The Demolishing of Palestinian Wells in the Gaza Strip

The Demolishing of Palestinian Wells in the Gaza Strip



The Gaza Strip has long suffered from the scarcity of natural resource especially water and land. The residents of the Strip depend on rain and the water aquifer to secure their daily intake of water for household, agricultural, and industrial uses. The increase of the number of users, the large population density, in addition to the existence of Israeli settlements atop the aquifer in the north and the south of the Strip has imposed a great deal of pressure and strain on this finite resource.

Most of the studies conducted dealing with the issue of water situation in the Strip details the problems and the dangers surrounding the ability of the Strip to meet its daily water intake. One of such studies was conducted by the World Bank back in 1996 and it concluded that pumping water from the aquifer at the indicated rate in the study would deem the water unhealthy for human consumption in the short run. It also indicated that the aquifer would be all used up in less than 20 years.

The Israeli occupation of the Gaza Strip since 1967 made the water situation in the Strip even more delicate and fragile as occupation forces implemented a number of policies aimed at robbing the Strip of its natural resources in an attempt to serve its own illegal colonial population. Such policies can be summarized in the following points:

  • Issuing a number of military orders limiting the amount of water a Palestinian can extract in addition to refraining from issuing licenses to dig new wells.

  • The confiscation of Palestinian lands located directly atop the aquifer in the north and the south of the Strip. These lands were later used for Israeli settlement construction.

  • The pumping of a great percentage of the water in the Gush Qatif settlement block and then transporting the water to the Negev to be used by the Jewish population there.

Yet, and despite the illegality of these Israeli practices, Israel insists that such practices lies within its jurisdiction, according to Israeli water expert Elish'a Kali. His proposed ''solution'' for this problem is for Egypt to include Gaza in its Sinai watering plans (!!) forgetting, in the process, that the actual solution would be for Israel to stop depleting and outstripping Gaza of its natural resources.

The Gaza Water in the Palestinian-Israeli Agreements:

The Cairo Agreement dealt with the issue of water in the Gaza Strip as explained in Appendix II, Article II, Point 31. Yet, and despite the fact that this Agreement was unjust for Palestinians, Israel renegaded on its duties according to the Agreement; Israel was obliged to provide the Palestinian Authority with detailed information about the wells located in the Israeli settlements in the Strip in addition to the type and quantity of the water pumped on monthly basis. Not only did Israel fail to honor that commitment, it continued to over-pump water from the aquifer in addition to keeping the monopoly that Israel's Makorot Water Company has in the area, an act in itself is considered as a gross violation of Palestinian water rights. Ignoring this Agreement, Israel appears adamant to carry out its colonial master plans that call for the absorption of more Palestinian lands and resources and using them to sustain a Jewish colonial presence on Palestinian soil.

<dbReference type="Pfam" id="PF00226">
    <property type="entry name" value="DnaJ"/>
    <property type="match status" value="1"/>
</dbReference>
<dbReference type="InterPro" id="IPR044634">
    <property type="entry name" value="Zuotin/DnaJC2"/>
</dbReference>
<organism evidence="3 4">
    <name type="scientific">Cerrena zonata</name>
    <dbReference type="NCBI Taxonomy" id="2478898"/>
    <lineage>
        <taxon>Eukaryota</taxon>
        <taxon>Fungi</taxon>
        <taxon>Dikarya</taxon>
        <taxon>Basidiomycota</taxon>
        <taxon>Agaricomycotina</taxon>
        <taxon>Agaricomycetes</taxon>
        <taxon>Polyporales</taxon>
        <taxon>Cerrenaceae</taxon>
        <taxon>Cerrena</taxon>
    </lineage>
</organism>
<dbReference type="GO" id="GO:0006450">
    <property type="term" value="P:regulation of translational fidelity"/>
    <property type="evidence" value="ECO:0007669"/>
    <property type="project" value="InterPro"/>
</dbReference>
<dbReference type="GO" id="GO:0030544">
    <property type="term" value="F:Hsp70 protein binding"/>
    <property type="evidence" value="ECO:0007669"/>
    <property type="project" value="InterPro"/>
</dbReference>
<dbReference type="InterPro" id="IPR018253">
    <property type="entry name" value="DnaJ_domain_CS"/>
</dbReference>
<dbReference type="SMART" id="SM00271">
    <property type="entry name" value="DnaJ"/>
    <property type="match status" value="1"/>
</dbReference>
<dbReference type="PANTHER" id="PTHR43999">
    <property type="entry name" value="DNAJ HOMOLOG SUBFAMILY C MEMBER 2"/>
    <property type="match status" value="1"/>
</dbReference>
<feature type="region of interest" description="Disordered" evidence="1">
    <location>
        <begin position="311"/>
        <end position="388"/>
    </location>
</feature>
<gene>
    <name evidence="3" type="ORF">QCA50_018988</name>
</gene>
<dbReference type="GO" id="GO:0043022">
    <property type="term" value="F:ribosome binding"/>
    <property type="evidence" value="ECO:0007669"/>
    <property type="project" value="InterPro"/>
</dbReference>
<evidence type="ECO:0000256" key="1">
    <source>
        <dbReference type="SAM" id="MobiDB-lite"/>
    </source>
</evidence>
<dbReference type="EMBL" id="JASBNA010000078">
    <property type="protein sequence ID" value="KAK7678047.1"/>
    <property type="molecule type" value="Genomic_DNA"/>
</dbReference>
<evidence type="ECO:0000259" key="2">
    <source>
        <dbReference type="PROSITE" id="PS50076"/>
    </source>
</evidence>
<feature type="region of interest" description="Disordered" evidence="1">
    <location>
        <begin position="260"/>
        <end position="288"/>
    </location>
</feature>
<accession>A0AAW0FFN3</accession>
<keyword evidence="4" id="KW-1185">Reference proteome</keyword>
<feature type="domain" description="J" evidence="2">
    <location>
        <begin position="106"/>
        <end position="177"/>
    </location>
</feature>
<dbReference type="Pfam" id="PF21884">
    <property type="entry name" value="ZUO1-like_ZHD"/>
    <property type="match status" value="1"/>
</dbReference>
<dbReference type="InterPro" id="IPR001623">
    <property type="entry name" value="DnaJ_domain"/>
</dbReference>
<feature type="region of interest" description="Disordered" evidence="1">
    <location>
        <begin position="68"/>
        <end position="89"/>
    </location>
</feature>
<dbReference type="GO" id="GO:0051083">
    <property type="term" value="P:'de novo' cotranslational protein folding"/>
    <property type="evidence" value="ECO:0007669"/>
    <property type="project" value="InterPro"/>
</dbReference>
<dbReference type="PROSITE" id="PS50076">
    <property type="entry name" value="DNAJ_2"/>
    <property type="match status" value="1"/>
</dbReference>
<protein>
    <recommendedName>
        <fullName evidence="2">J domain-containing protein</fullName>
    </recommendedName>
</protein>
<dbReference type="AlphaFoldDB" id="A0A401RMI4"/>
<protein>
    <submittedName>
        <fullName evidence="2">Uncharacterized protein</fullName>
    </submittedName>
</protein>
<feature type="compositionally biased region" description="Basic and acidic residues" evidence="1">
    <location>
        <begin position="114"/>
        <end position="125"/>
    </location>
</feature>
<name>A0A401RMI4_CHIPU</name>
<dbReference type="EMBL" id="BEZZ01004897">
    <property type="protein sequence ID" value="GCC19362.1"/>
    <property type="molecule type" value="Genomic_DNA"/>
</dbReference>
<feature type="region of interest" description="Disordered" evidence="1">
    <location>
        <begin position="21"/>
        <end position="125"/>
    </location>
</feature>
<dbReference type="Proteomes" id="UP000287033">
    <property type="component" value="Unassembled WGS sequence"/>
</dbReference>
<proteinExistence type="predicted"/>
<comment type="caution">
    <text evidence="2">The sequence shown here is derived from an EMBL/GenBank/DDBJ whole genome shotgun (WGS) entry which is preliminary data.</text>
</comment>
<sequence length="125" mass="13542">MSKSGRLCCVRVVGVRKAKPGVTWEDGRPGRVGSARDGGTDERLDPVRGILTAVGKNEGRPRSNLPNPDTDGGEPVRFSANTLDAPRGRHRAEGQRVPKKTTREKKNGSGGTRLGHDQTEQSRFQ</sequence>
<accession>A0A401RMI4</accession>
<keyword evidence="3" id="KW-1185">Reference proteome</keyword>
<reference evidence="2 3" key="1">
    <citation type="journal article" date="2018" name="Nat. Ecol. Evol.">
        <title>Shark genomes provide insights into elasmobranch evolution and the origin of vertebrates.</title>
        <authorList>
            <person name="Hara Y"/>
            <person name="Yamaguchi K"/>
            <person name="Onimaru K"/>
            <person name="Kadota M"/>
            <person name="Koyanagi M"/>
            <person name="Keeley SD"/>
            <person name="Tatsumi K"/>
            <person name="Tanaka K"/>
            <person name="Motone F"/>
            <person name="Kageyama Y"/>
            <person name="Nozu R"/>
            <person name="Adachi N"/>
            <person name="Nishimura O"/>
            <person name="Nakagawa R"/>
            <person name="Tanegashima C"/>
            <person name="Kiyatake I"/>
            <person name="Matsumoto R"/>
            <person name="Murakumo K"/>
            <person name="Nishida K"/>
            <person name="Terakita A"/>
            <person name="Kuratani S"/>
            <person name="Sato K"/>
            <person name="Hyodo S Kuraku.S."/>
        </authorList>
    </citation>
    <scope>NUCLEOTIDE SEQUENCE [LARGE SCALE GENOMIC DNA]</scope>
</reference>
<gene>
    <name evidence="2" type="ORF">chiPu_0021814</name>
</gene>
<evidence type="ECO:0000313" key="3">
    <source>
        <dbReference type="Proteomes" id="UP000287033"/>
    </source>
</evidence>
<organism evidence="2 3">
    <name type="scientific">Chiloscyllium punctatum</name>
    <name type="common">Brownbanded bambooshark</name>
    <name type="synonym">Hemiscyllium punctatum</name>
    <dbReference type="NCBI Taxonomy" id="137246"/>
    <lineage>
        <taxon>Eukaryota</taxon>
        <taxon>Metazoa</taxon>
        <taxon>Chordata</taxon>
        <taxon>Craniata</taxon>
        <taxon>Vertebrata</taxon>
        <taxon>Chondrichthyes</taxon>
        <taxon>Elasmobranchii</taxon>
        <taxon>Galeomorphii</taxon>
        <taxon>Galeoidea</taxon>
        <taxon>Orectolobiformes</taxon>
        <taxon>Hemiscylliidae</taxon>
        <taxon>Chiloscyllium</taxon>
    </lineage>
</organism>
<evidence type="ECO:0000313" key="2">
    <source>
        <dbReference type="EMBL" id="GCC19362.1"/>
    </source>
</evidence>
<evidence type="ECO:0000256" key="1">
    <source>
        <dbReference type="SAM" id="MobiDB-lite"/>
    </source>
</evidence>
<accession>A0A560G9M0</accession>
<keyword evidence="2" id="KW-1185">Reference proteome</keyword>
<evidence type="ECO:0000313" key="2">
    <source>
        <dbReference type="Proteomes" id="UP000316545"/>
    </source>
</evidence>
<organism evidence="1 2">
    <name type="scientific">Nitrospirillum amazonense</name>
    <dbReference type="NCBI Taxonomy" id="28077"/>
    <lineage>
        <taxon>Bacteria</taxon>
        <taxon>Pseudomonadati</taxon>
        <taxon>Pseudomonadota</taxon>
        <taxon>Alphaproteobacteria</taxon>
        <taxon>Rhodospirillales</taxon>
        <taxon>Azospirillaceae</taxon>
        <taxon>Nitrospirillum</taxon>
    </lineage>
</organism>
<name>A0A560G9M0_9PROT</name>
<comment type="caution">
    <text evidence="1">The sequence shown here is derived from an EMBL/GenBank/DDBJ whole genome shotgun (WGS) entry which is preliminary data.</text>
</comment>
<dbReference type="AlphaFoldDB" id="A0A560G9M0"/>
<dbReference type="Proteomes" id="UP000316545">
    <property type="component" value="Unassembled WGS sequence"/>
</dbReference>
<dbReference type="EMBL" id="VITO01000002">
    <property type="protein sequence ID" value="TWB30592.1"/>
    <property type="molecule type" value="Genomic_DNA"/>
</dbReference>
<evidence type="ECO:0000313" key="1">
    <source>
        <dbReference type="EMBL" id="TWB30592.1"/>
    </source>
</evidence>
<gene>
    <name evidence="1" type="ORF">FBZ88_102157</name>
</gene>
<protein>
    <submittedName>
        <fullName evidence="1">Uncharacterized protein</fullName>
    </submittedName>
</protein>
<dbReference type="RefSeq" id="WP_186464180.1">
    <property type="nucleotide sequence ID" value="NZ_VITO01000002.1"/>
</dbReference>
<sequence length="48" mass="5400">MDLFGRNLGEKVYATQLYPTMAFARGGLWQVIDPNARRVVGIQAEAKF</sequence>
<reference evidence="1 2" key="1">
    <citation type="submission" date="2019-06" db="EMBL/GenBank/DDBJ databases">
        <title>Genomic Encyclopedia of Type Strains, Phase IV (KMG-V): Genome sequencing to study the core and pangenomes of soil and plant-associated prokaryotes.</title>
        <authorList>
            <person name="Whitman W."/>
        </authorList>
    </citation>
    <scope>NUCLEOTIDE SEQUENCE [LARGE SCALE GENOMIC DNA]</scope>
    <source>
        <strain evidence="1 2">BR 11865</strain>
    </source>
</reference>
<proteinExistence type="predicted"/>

Israeli Violation of Gaza Waters since Intifadat Al Aqsa: 

Since the inception of Intifadat Al Aqsa on the 29th of September 2001, Israeli forces and settlers began the execution of a brutal campaign against Palestinians and their possessions especially in the land and agriculture sectors; earlier reports indicated that Israeli occupation forces have razed and bulldozed more than 7000 dunums in Gaza up until the end of February 2001.  One of the main targets of this campaign were the Gazan water wells as more than 100 wells used for the irrigation of 10,000 dunums were demolished. Such wells were considered to be the best in Gaza, in terms of water quality, as most of them were located in the perimeters of Israeli settlements in the Strip. It is believed that such demolishing activities are part of a larger Israeli pre-programmed scheme aiming at:

  • The complete and total acquisition of water resources in the Strip,

  • The prevention of water access by Palestinians,

  • The stealing of more water quantities that can be used by Israeli settlers, 

  • The creation of more than 10,000 barren dunums that can not be re-planted due to the demolishing of the water sources, the rehabilitation of which is unlikely in the short or the long run,

  • The prevention of Palestinian access to some 7,000 dunums, which blocks its cultivation and what that means in terms of economical loss incurred by the Palestinian economy, in addition to

  • The obstruction of Palestinian access to the low-sodium water that can be used to grow crops that are competing against Israeli products such as strawberries and flowers.


Prepared by
The Land Research Center

Categories: Demolition